I arrived to Monster Fest early as always, and knowing that the pop-up Monster Fest store would be open for business, I paid a visit and hung out for an hour. The Monster crew were there, as were Monster-disciples Simon Harcourt and Nathan Armstrong. These guys have been big supporters of FakeShemp for years and I consider them mates. We chilled out on the Monster couches and talked about all of the sweet cover art from the 70s and 80s.
I shouldn't be surprised that the Monster shop was inundated with actual customers. Regulars to the small shopping centre were intrigued by this new and unusual presence in their local strip. Some wandered in, realised that it was horror and walked right back out again. Some made stupid jokes about the quality of titles (neanderthals) while others were genuinely excited about this one-time only opportunity. Without word of a lie, the money was flowing and the Monster guys were turning over a tidy profit. It was a brilliant sight to see and there is no doubt that the Monster Shop was a stroke of genius.
6:30 rolled around and it was time to head upstairs to the cinema. The first film of the night on my line-up was the long awaited anthology NIGHTMARE CINEMA from horror icons Mick Garris, Joe Dante, David Slade, Ryûhei Kitamura and Alejandro Brugués. The film enjoyed a solid turnout with the cinema being close to full...
Nightmare Cinema was preceded by a short film titled Devil Woman, which was introduced by its director Heidi Lee Douglas.
Douglas described her film as an "Eco Horror" true to her word, so it was. It told the story of a group of conservationists in the wilderness of Tasmania who are tormented by thugs from a logging company. When one of the women is bitten by a diseased Tasmanian Devil she turns ravenous and tries to devour everyone in camp. It was an effective and well made film which exploited the genre tropes nicely while serving as an important point of awareness to some important ecological issues.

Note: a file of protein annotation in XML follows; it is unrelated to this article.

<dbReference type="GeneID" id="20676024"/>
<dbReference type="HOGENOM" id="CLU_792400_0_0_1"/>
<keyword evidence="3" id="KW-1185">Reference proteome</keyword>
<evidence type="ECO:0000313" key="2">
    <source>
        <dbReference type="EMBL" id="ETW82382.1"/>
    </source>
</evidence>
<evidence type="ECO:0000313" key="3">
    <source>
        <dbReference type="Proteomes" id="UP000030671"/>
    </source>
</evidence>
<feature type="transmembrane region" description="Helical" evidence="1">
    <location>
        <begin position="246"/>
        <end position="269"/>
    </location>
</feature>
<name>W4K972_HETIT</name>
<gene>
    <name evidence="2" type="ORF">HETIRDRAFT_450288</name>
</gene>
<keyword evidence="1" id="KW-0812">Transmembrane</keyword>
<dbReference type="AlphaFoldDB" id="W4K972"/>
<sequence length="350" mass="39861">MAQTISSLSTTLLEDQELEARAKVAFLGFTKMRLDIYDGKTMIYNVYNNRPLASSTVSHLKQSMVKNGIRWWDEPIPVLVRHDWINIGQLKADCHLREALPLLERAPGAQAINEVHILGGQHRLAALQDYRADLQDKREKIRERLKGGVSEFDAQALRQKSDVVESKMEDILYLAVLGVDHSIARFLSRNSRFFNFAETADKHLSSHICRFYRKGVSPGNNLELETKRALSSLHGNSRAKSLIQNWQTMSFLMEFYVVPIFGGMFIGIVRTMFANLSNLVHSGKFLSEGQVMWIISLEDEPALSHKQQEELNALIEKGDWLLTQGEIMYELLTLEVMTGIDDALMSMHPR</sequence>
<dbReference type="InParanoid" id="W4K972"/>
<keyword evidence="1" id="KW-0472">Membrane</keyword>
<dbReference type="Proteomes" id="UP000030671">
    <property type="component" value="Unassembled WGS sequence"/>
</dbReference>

And then, of course, NIGHTMARE CINEMA... and you can read my full review at the link below.
I was left with 40 minutes to spare before the next film and so I left the herd and ventured out in search of food... to no avail. The local mega cafe beneath Cinema Nova was packed to the brim and so my quests spread out to the local service station and nearby cafes. The servo good looked lethal and the cafes were all at capacity, and so I returned to the cinema with an empty stomach (the drive home later would prove bountiful thanks to the wonders of drive-thru).
The next film on the schedule was CAM, a new co-production between Netflix and Blumhouse. Much to Monster's frustration, I'm sure, Netflix had moved the released date of CAM forward, which meant that it had landed on the streaming service ahead of the Monster Fest screening. I was aware of this but chose to avoid the film until tonight... and pleased that I did. You can read my full review of the film at the link below.
The short film preceding CAM was called Be My Guest. This was a really cool 12-minute short from Canada, which told the story of a couple who have been earning money from a sophisticated mind-transferring device that allows them to have sex with strangers (same body, new mind). It was a fitting pair-up with CAM and another point of distinction for the savvy programming of this year's lineup.
And there we have it... another night of Monster Fest done and dusted. It's obviously impossible to be in two places at once and the films that I missed were FIRST LIGHT and the 4K restoration of ESCAPE FROM NEW YORK. Missing out on these is the sad reality of festival line-ups. There's simply too much content to avoid crossing over. Such is life and I will endeavour to catch up with First Light to review as soon as possible. But for now... some sleep before a huge all-day binge tomorrow!